"Life reflects art," the cliché used to describe Hollywood Ending, is over-used in real life as well. Cliché also causes the downfall of this Woody Allen film. Allen plays Val Waxman, a director out of luck both in his career – he’s making commercials – and his marriage. His ex-wife Ellie (Téa Leoni) is now engaged to a studio head (Treat Williams).
When Hal (Williams) and Ellie look for a director for their newest project, Ellie persuades Hal to hire Val. Never mind that Val’s career is sliding down the slopes, that he and Hal hate each other, and that Val would have to work closely with Ellie. Somehow (unconvincing to me), Ellie convinces Hal, and the project is on.
So anxiety ridden – a familiar trait in all of Allen’s characters – is Val that within days of the film’s beginning, he experiences a psychological blindness and must finish the film totally blind. He finds a few willing suspects to work with him while keeping his big secret under wraps, but they are not directors, and the film suffers as a result.
As much as one likes or dislikes those nervous tics Allen presents in nearly all of his movies, film devotees generally applaud his style of filmmaking. Labeled a "major force in cinema," Allen has earned enough Academy Award nominations (6 times for Best Director, 13 times for Best Screenplay, 2 times for Best Picture, once for Best Actor) and wins (Annie Hall and Hannah and Her Sisters) to back up that designation. Everything involved in serving up his unique slices of movie pie – the shooting style, writing techniques, casting -- even the deal-making, Allen has wedged into his own mold and sold successfully time and time again. How many filmmakers have the luxury of making a film a year?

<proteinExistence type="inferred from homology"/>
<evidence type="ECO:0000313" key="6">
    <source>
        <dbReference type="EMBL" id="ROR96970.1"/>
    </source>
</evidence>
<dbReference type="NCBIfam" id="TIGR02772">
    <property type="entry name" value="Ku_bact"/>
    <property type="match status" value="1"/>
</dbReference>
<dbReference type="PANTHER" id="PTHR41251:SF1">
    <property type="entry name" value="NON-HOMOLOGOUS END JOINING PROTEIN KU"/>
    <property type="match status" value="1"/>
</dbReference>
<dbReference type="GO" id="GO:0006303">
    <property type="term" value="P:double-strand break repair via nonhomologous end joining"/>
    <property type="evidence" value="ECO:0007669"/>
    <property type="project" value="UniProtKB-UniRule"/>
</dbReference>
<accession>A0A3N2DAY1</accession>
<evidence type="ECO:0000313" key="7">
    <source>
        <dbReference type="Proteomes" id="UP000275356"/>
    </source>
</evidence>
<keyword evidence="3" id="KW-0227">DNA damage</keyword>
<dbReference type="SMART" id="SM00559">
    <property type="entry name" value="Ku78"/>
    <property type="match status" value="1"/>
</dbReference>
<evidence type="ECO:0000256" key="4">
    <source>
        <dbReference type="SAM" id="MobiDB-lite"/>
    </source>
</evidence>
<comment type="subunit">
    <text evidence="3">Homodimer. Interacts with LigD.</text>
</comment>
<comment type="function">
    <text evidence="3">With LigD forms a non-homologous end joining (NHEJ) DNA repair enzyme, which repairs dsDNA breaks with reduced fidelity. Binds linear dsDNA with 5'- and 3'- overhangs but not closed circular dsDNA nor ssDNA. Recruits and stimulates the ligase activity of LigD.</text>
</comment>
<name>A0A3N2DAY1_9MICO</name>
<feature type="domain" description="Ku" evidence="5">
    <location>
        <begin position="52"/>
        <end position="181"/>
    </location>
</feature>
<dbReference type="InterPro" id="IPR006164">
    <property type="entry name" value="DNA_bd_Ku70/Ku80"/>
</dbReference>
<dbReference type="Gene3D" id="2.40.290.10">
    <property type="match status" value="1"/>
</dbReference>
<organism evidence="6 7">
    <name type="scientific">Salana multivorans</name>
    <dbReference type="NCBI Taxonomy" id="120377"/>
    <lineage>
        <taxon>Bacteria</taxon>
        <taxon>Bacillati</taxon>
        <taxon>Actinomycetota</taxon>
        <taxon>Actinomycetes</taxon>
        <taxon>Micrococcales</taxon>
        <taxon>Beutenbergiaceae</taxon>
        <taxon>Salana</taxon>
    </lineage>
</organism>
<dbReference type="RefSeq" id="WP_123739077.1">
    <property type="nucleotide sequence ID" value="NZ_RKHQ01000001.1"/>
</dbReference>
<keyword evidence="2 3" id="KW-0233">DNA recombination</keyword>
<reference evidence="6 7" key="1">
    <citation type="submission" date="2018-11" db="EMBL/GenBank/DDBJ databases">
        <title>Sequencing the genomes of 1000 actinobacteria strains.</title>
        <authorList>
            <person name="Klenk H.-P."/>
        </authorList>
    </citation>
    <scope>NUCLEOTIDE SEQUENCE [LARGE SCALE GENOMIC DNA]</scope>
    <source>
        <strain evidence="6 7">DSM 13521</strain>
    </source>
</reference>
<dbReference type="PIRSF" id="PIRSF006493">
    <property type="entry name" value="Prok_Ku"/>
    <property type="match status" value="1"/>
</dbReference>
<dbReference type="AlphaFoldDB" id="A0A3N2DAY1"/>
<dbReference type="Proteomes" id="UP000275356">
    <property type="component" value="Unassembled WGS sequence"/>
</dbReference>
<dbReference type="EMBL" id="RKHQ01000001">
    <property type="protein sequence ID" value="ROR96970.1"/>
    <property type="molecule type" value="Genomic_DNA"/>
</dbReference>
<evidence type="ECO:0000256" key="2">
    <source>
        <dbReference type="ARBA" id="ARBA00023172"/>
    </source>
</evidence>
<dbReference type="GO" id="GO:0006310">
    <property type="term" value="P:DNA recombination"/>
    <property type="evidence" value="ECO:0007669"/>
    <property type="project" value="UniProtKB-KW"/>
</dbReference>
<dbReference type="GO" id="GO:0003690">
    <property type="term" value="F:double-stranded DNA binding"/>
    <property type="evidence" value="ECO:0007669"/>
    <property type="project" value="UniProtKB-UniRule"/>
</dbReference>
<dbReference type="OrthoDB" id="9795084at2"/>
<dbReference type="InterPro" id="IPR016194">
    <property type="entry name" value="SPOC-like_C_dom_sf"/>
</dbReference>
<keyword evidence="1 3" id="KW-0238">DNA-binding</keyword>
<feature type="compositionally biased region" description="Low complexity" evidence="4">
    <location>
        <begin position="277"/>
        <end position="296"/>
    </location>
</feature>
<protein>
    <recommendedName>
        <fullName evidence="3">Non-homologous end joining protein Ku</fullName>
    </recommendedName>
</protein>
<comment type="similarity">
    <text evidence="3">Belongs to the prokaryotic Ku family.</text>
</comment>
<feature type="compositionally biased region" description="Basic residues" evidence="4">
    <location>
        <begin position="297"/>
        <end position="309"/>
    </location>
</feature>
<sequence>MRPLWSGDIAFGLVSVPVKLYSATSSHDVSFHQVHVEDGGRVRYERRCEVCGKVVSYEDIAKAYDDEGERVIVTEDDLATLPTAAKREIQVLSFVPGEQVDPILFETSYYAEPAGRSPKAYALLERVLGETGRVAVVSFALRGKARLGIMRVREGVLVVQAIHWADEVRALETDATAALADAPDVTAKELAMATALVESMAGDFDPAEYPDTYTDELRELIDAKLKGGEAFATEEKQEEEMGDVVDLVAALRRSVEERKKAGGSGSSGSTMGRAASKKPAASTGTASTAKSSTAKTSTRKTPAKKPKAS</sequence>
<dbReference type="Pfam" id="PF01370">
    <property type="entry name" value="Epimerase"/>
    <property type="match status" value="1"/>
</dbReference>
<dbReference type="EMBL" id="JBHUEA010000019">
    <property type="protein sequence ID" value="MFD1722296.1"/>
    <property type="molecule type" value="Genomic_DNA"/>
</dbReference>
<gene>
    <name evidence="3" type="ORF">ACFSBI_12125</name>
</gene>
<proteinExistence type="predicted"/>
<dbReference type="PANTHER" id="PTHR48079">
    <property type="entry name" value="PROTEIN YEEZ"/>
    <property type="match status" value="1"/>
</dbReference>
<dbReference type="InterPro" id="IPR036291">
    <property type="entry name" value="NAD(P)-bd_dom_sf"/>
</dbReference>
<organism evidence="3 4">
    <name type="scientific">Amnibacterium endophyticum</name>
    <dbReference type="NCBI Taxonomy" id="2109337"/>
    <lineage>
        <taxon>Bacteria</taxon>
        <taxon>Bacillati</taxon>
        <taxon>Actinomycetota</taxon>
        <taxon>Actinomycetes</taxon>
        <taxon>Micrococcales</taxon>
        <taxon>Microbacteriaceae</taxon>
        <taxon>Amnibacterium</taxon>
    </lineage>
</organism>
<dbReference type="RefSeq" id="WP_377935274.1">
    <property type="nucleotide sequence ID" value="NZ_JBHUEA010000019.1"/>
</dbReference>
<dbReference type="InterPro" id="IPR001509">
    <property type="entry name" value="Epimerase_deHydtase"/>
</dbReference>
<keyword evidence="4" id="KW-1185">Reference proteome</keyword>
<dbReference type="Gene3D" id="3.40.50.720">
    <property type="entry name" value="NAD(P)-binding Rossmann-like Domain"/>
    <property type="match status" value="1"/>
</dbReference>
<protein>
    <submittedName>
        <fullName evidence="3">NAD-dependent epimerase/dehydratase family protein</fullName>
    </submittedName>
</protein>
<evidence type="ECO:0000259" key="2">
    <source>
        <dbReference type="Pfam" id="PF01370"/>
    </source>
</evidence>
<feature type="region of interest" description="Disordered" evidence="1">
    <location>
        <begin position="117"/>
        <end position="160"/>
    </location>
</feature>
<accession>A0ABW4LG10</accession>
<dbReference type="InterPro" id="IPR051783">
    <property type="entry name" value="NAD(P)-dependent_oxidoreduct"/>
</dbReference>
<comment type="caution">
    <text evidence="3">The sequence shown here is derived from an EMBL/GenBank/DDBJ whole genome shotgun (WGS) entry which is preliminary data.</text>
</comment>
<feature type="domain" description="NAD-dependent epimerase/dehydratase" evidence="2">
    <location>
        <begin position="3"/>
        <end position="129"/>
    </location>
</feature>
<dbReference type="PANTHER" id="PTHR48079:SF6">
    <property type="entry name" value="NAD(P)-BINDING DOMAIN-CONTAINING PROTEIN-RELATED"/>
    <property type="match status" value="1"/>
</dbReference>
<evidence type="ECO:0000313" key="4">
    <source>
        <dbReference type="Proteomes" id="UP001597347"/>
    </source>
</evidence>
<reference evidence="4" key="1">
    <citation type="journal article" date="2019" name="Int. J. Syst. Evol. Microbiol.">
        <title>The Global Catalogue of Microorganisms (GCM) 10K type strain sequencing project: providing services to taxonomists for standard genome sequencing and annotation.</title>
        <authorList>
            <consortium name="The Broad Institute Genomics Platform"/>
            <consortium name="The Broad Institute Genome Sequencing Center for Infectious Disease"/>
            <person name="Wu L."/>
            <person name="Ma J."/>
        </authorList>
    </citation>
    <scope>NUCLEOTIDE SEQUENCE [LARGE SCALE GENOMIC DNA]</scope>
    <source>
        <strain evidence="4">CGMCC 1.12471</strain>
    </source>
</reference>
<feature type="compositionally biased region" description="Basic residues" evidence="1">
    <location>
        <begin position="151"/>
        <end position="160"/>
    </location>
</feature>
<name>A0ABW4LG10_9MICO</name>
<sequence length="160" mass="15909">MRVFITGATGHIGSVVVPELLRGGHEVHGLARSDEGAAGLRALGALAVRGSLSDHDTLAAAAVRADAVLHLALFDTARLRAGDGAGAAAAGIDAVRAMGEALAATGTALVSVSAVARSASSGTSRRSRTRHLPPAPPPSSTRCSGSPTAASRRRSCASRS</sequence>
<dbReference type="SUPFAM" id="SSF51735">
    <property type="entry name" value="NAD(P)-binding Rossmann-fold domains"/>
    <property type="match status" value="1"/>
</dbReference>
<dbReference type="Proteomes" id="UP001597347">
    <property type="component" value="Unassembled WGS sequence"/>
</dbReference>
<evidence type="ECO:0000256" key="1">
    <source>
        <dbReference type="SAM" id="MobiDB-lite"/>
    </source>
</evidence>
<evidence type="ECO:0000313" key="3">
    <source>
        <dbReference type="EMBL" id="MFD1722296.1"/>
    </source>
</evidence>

"That’s one of the breaks I have had," Allen said. "Which is an advantage over other directors. Because I’m funded, when I pull it (the script) out of the drawer, I call up the people and say let’s go, and we go. Whereas, somebody else has to call Warren Beatty and have lunch, and see if he’s interested in the script, and if he’s not, is Jack Nicholson, and six months later they are having lunch with the director. It takes them two years to get it done."
Hollywood Ending does evoke some laughs, but the acting is mediocre and the story line – well, it's a typical Hollywood ending.
(Released by DreamWorks and rated "PG-13" for some drug references and sexual material.)